- Ministry of Health: PRC: The regulations on hospital infection administration. 2006, http://www.gov.cn/flfg/2006-07/25/content_344886.htm.Google Scholar
- Center for Statistics Information, MoH of China: Research on health services of primary health care facilities in China. 2010, Beijing: Peking Union Medical College PressGoogle Scholar
- Wu J: Causes and countermeasures of glucocorticoids abuse. Health Med Res Pract. 2009, 6 (1): 89-91.Google Scholar
- Liu Y, Gao J: A survey about glucocorticoids abuse. China Pharmaceuticals. 2007, 16 (4): 20-21.Google Scholar
- Yang X: Study on rational use of Drugs in 3-level medical organizations in rural areas of western China: Doctorial Dissertation. 2006, Wuhan: Huazhong University of Science and TechnologGoogle Scholar
- Celli BR, MacNee W, et al: Standards for the diagnosis and treatment of patients with COPD: a summary of the ATS/ERS position paper. Eur Respir J. 2004, 23 (6): 932-946. 10.1183/09031936.04.00014304.View ArticlePubMedGoogle Scholar
- Hutin YJ, Hauri AM, Armstrong GL: Use of injections in healthcare settings worldwide, 2000: literature review and regional estimates. Br Med J. 2003, 327: 1075-10.1136/bmj.327.7423.1075.View ArticleGoogle Scholar
- Hadiyono JEP, Suryawati S, Danu SS: Interactional group discussion: Results of a controlled trial using a behavioral intervention to reduce the use of injections in public health facilities. Soc Sci Med. 1996, 42 (8): 1177-1183. 10.1016/0277-9536(95)00391-6.View ArticlePubMedGoogle Scholar
- Hong Q, Ni J: Abuse of injection in PHC is to be solved. Chin Rural Health Serv Adm. 2002, 22 (12): 36-37.Google Scholar
- Altaf A, Fatmi Z, Ajmal A, et al: Determinants of therapeutic injection overuse among communities in Sindh, Pakistan. J Ayub Med Coll. 2004, 16 (3): 35-38.Google Scholar
- Men C: Interactive group discussion: an intervention to reduce the overuse of injections at public health care facilities in Cambodia. Presentation given at the second International Conference on Improving Use of Medicines (ICIUM). 2004, Thailand: Chiang Mai, abstract #AC051. http://archives.who.int/icium/icium2004/resources/ppt/AC051.doc Google Scholar
- Vong S, Perz J, Sok S, et al: Rapid assessment of injection practices in Cambodia, 2002. BMC Publ Health. 2005, 5: 56-10.1186/1471-2458-5-56.View ArticleGoogle Scholar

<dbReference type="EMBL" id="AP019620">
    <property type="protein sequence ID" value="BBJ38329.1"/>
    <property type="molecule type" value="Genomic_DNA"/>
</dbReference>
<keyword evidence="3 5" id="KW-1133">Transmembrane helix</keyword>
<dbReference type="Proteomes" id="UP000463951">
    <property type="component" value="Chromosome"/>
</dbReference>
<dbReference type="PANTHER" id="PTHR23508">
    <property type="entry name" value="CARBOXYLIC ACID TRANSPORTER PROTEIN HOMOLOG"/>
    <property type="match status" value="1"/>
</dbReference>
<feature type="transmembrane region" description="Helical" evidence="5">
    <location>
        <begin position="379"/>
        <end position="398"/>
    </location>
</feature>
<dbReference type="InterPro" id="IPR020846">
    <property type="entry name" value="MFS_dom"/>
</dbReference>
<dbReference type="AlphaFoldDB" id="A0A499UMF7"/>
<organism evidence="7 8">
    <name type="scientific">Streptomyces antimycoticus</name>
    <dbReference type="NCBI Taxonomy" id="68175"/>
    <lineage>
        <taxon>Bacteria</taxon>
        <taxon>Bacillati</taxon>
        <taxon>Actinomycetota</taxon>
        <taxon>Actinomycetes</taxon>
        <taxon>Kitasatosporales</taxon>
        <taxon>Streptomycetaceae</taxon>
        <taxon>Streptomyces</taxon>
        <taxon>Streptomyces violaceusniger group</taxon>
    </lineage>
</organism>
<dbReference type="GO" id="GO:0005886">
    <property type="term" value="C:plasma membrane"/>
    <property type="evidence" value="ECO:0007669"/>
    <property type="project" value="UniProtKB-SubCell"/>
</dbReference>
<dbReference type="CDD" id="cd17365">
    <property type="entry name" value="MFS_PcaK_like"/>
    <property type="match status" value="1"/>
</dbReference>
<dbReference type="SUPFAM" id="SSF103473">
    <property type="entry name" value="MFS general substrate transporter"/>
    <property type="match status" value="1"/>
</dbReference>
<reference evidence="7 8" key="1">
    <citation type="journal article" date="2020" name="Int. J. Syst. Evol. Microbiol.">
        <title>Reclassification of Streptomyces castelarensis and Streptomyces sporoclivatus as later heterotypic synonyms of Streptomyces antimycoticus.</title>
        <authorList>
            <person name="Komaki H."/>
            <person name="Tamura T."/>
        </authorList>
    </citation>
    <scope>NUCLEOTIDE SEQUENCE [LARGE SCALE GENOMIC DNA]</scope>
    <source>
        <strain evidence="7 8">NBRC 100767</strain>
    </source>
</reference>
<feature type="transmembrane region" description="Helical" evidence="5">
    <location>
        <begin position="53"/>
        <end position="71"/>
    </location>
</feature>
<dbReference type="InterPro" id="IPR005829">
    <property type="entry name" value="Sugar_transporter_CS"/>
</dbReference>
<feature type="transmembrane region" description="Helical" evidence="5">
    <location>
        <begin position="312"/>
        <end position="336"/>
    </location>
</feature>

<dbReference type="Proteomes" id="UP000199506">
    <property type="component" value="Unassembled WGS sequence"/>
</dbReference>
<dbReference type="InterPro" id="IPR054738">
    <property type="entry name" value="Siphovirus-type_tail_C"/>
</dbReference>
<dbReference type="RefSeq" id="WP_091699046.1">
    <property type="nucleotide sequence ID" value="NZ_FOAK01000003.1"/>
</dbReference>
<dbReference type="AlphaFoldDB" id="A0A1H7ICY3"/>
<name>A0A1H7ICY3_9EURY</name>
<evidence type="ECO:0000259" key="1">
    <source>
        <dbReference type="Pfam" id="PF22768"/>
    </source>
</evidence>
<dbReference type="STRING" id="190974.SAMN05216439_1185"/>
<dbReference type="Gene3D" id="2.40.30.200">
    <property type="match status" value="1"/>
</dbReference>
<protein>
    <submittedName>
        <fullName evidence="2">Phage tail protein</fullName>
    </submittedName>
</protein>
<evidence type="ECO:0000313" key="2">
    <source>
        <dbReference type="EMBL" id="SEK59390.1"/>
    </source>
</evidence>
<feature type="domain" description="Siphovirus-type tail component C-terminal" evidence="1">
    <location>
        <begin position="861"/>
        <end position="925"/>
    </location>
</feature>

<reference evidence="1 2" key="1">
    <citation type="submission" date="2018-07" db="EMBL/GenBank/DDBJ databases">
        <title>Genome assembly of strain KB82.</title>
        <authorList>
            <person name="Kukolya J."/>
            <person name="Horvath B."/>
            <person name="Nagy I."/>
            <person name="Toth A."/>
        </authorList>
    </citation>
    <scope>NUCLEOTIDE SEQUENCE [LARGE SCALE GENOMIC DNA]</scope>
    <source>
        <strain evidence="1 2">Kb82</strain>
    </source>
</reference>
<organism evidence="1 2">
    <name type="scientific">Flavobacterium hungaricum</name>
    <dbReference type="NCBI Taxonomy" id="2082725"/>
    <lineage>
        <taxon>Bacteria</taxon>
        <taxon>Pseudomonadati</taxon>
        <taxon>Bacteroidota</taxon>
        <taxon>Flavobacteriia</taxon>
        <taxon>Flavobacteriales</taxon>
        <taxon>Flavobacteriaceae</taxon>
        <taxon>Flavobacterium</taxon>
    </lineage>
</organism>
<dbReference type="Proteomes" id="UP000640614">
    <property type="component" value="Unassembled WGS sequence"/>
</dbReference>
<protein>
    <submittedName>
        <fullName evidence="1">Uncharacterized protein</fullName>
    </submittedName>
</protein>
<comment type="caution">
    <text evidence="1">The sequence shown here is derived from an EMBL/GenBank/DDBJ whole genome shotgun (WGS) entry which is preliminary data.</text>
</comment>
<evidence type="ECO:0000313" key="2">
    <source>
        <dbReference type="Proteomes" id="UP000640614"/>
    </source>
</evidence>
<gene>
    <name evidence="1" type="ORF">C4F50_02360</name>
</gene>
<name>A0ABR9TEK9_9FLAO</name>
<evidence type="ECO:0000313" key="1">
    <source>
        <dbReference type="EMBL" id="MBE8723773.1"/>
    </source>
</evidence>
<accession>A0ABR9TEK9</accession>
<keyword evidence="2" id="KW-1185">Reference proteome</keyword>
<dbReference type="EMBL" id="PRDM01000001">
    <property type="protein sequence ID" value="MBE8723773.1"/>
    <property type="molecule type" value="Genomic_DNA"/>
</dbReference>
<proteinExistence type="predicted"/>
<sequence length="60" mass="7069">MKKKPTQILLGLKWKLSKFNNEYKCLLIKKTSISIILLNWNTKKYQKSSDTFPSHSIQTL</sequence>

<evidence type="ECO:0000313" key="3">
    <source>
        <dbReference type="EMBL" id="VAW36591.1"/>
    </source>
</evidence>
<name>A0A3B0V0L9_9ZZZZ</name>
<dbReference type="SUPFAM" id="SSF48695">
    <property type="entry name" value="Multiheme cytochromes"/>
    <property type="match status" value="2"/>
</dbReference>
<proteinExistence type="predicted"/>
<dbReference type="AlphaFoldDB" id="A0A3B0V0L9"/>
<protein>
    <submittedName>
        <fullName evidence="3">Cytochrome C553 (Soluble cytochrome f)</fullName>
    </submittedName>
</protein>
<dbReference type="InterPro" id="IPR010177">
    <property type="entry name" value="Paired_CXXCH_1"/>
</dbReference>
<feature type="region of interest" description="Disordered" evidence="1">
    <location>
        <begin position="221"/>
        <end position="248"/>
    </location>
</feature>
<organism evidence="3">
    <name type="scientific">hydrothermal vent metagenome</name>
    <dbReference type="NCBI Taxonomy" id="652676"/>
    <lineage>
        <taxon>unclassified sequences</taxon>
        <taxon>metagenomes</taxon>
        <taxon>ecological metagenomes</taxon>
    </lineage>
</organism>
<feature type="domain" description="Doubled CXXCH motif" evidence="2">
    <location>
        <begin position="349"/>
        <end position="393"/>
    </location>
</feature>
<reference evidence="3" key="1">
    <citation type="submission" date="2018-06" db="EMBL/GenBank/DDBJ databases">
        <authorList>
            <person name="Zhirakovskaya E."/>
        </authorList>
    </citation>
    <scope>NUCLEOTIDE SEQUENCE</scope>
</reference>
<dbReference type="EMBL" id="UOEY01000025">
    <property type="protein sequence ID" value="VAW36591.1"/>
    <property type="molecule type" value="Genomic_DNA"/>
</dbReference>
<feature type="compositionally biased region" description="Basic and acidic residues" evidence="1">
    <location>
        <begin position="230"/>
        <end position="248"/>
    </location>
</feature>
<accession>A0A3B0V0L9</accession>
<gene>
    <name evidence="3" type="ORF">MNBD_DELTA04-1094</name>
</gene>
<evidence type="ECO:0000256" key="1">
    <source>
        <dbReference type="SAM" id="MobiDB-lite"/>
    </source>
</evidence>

- Janjua NZ: Injection practices and sharp waste disposal by general practitioners of Murree, Pakistan. J Pak Med Assoc. 2003, 53 (3): 107-111.PubMedGoogle Scholar
- Bhunia R, Hutin Y, Ramkrishnan R, et al: Reducing use of injections through interactional group discussions: a randomized controlled trial. Indian Pediatr. 2010, 47: 409-414. 10.1007/s13312-010-0076-4.View ArticlePubMedGoogle Scholar
- Xiang L, Luo W: The analysis of drug over-use caused by CMS in rural health organizations in impoverished areas. Chin Rural Health Serv Adm. 2002, 22 (6): 25-28.Google Scholar
- Center for Statistics Information, Sichuan Province: Research on health services in Sichuan Province, 2008. 2011, Beijing: China railway publishing houseGoogle Scholar
- Wang J, Zhang L, Feng Z: Effect of basic drugs and rational drug use policies on rural drug use. Med Soc. 2004, 17 (1): 63-65.Google Scholar
- Wang H, Cheng G, Chen P, et al: Health education strategy for hypertensive patients in rural areas. Prev Treat Cardio-cereb-vasc Dis. 2006, 6 (6): 396-398.Google Scholar
- Li G: Self-medication is very dangerous for hypertensive patients. Every one well. 2010, 6: 29.Google Scholar
- Hao H, Yu B, Ma J, et al: Study on health services utilization of rural hypertensive patients. Health Econ Res. 2012, 3: 34-37.Google Scholar
- Ministry of Health, PRC: The national basic public health services Specifications: Health Services Management Criteria for Hypertensive. 2011, http://www.moh.gov.cn/publicfiles/business/htmlfiles/mohfybjysqwss/s3577/201105/51780.htm.Google Scholar
- Li Y, Yan H: Analysis and utilization of prescription information. Chin J Hosp Stat. 2005, 12 (1): 79-82.Google Scholar
- The pre-publication history for this paper can be accessed here:http://www.biomedcentral.com/1472-6963/12/324/prepub
This article is published under license to BioMed Central Ltd. This is an Open Access article distributed under the terms of the Creative Commons Attribution License (http://creativecommons.org/licenses/by/2.0), which permits unrestricted use, distribution, and reproduction in any medium, provided the original work is properly cited.